Getting Past the Fear of Drawing Backgrounds

Getting Past the Fear of Drawing Backgrounds

Do you have a fear of drawing backgrounds? If you do, you’re not alone. The reader who asked the question for today’s post has the same difficulty.

Backgrounds! I fear them probably because I don’t really know what to do with them. Also, I dislike doing them first because it seems like an extraordinary amount of care then needs to be taken to protect it while drawing the subject. But, the potential of spending time doing a drawing, and then messing up a background terrifies me. (Okay, maybe a slight exaggeration), but it does give me some angst.

I am currently drawing my son’s dog. The background has detailed grass in the foreground and out-of-focus grass as it moves toward the background. I like drawings with no background, however this pose needs to be anchored. Any suggestions? (Been drawing for years but brand new to colored pencils.)

Drawing backgrounds can be a problem if your favorite medium is colored pencils. It takes so long to complete artwork that it’s sometimes difficult to justify the extra time it takes to draw a background.

There’s also the problem this reader pointed out. It can be difficult to protect a background if you do the background first.

But what if you do the background last and end up ruining an otherwise perfectly wonderful portrait? That’s an even worse possibility!

For years, I did plain backgrounds or tonal backgrounds, which had variations in color and value, but no other details. This portrait has a tonal background. This kind of background is easy to do and can be drawn at any point in the drawing process.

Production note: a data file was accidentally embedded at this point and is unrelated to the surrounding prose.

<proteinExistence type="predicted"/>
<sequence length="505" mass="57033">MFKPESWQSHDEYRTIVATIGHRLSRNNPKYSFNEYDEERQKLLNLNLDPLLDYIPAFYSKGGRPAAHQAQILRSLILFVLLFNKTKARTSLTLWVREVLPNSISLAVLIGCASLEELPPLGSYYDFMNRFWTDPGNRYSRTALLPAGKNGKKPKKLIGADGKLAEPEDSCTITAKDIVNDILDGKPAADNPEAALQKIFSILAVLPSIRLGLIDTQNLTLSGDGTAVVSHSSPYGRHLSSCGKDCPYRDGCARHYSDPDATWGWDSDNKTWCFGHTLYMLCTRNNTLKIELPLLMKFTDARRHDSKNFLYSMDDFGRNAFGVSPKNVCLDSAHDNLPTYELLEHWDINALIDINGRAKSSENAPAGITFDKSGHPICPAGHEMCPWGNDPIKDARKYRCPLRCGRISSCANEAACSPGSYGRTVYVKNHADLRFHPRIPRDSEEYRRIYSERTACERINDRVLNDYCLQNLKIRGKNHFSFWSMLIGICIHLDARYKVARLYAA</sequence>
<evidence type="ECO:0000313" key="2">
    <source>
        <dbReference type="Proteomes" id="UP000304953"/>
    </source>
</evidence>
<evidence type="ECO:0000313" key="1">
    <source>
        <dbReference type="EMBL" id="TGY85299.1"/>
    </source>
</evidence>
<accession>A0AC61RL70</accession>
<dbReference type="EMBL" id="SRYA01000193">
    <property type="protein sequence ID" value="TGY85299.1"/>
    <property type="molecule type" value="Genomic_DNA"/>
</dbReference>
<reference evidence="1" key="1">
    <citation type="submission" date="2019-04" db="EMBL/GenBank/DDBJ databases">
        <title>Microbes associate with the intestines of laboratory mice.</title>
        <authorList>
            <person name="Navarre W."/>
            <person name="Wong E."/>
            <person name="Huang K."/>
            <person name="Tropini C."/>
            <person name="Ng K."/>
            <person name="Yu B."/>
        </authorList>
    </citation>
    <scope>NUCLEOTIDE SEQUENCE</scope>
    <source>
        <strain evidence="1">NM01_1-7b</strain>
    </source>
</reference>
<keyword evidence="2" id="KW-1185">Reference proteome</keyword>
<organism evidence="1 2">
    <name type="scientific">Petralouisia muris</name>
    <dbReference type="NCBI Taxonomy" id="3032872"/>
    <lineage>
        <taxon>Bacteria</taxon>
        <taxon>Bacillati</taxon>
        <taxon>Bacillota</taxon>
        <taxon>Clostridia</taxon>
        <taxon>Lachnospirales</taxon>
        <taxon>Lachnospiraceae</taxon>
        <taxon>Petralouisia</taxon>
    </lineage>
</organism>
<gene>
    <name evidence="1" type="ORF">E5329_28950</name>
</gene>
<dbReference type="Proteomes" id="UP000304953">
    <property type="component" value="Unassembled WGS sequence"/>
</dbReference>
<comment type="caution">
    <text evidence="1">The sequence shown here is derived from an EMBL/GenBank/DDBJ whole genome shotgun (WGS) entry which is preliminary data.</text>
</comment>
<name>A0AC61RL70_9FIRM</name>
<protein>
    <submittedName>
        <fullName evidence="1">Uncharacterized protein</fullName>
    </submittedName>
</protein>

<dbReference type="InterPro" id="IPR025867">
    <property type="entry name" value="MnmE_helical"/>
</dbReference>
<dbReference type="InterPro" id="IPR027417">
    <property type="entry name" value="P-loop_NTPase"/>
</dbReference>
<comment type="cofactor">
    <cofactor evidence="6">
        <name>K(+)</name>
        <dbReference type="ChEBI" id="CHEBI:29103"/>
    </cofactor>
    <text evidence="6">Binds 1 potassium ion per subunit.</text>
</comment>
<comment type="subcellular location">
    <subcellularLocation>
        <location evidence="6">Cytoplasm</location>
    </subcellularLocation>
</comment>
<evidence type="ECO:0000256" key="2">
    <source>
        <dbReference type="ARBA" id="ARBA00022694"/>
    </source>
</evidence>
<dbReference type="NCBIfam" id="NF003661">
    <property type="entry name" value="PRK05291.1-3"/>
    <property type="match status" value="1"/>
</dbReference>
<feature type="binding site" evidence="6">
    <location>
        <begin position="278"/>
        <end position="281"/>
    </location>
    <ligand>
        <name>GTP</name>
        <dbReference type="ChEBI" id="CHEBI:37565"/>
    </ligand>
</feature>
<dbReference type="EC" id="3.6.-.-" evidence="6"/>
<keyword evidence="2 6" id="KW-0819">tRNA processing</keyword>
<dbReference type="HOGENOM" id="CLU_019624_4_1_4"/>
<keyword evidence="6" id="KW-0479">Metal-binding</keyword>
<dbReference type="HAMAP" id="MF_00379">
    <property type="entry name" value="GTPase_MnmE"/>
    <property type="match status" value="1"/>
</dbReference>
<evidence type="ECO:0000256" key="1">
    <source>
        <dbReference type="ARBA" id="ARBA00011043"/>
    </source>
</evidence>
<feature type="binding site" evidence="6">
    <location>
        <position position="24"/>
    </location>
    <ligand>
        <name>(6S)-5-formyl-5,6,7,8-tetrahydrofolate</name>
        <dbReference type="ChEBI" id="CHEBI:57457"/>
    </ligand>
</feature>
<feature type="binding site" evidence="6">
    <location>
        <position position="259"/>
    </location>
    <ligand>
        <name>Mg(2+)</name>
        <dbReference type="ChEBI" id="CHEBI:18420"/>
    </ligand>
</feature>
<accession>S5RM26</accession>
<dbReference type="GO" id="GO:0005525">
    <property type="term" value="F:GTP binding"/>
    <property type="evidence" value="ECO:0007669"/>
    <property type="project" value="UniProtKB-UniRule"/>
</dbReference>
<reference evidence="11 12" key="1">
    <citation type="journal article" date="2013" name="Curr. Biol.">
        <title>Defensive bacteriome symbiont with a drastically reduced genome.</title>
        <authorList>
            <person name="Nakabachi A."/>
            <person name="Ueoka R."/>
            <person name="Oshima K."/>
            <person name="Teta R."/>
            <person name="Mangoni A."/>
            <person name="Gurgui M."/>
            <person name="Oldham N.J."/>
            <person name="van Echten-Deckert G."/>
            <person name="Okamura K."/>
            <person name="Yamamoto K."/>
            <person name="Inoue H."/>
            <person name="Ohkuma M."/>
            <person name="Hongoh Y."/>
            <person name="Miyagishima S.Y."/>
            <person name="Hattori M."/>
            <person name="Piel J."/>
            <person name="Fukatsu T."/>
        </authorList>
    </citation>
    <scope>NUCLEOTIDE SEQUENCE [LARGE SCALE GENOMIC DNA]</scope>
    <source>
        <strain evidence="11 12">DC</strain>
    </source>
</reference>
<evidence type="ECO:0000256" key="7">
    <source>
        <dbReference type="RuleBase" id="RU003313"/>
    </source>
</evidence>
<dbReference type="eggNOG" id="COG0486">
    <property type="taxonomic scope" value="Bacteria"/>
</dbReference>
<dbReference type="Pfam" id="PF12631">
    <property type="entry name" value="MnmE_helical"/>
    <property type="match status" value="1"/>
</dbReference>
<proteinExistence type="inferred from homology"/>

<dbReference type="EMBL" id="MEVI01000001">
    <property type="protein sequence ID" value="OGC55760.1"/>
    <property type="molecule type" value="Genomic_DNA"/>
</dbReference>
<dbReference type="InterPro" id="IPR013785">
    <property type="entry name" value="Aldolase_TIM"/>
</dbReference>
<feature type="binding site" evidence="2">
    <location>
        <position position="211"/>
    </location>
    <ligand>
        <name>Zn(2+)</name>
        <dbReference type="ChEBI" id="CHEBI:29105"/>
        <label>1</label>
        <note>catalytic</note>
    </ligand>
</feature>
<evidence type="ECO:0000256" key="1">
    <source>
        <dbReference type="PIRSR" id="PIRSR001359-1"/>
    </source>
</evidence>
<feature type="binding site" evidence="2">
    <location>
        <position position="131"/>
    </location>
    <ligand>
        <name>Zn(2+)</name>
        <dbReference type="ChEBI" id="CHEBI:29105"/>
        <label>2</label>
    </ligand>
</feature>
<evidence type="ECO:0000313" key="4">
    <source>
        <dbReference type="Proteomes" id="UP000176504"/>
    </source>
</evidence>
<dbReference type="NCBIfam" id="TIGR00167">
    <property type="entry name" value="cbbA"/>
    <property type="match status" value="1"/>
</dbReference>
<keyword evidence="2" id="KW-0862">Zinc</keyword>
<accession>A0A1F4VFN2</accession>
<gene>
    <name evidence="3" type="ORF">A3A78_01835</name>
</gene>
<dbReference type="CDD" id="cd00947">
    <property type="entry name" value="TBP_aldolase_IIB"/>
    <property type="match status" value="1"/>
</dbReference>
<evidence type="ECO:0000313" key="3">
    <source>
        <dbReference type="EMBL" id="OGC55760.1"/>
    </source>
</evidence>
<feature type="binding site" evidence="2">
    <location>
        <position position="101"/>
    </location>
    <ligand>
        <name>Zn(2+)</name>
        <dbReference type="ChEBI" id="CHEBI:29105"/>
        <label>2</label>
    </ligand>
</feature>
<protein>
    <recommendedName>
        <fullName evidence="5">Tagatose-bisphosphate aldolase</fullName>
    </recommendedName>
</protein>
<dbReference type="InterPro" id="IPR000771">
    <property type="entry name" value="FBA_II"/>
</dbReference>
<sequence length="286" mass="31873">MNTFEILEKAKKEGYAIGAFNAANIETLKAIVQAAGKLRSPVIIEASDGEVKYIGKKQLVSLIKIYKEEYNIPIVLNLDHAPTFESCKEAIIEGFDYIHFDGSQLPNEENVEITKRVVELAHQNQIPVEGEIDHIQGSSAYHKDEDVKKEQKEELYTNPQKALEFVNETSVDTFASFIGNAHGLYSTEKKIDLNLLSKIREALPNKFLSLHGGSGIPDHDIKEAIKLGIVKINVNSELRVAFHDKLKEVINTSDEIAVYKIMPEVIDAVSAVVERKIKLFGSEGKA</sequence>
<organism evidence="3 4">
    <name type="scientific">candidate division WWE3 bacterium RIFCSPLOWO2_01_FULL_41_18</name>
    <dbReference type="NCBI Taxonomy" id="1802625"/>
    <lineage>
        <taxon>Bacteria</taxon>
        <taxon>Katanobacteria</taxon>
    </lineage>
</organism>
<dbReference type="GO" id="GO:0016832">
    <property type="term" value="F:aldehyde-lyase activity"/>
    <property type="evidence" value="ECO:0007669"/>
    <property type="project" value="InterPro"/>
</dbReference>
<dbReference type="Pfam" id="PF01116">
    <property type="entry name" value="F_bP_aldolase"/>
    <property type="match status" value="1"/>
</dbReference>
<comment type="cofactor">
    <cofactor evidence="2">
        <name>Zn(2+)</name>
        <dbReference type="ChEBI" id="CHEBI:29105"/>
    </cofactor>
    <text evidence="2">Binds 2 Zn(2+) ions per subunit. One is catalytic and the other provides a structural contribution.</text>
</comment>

Tonal backgrounds like this are a great way to begin drawing backgrounds. They’re easy to do, and help add a little pizzazz to portraits.

Since I’ve written lots of articles on backgrounds, I won’t go into all the options here. Suffice it to say that the options range from plain paper color backgrounds to complex, full backgrounds.

But none of that information helps if you’re dealing with a dread that keeps you from doing any kind of background. So let’s talk about some ways to get past that dread.

Getting Past the Fear of Drawing Backgrounds

The best way to tackle this problem is in steps. Don’t jump right into fully landscaped or complex backgrounds. Start simple.

And start small if you can.

For example, I did a lot of work with art trading cards and miniature art years ago. The portrait above is one of those small pieces. Little works like these are great ways to try new things without worrying about ruining larger pieces of paper. You can try anything you want to try. If something doesn’t turn out, it’s easy enough to throw away.

Another thing I suggest is starting with tonal backgrounds. To make this kind of background, shade just enough color into the corners or around the subject to frame the subject.

You might also try adding just enough of a background to anchor the subject. A little bit of grass or a cast shadow is really all you need for this.

What I’m really suggesting is that you move into drawing backgrounds a little bit at a time. Once you get comfortable with a tonal background, for example, then you can try a blurred background like this one.

This is a blurred background. It’s a little more complex than a tonal background, but it’s also easy to do and can be added at any time in the drawing process.

From there, you can do partially landscaped backgrounds like this one, and then eventually fully landscaped backgrounds.

Getting Past the Fear of Drawing Backgrounds
This landscape background gives the horse a place to “live”, but it’s still not very complex.

Drawing Grass

As for the question about drawing grass that’s in focus in the foreground, but fades into the background, that requires a tutorial to answer.

As it happens, I wrote a tutorial some time ago on this subject. It may be helpful to you if you want to anchor your next subject with a similar background.

Getting Started Drawing Backgrounds

Whatever you decide to do about your fear of backgrounds, I hope this post has been helpful. Just remember that there’s nothing wrong with plain backgrounds. Botanical artists use them all the time. They don’t even do cast shadows to anchor the subject.

And one of my early art “heroes” was Glen Loates, who created the most beautiful wildlife paintings on plain white backgrounds. He did other styles, too, but the style that always caught my eye was the white background pieces.

Got a question? Ask Carrie!

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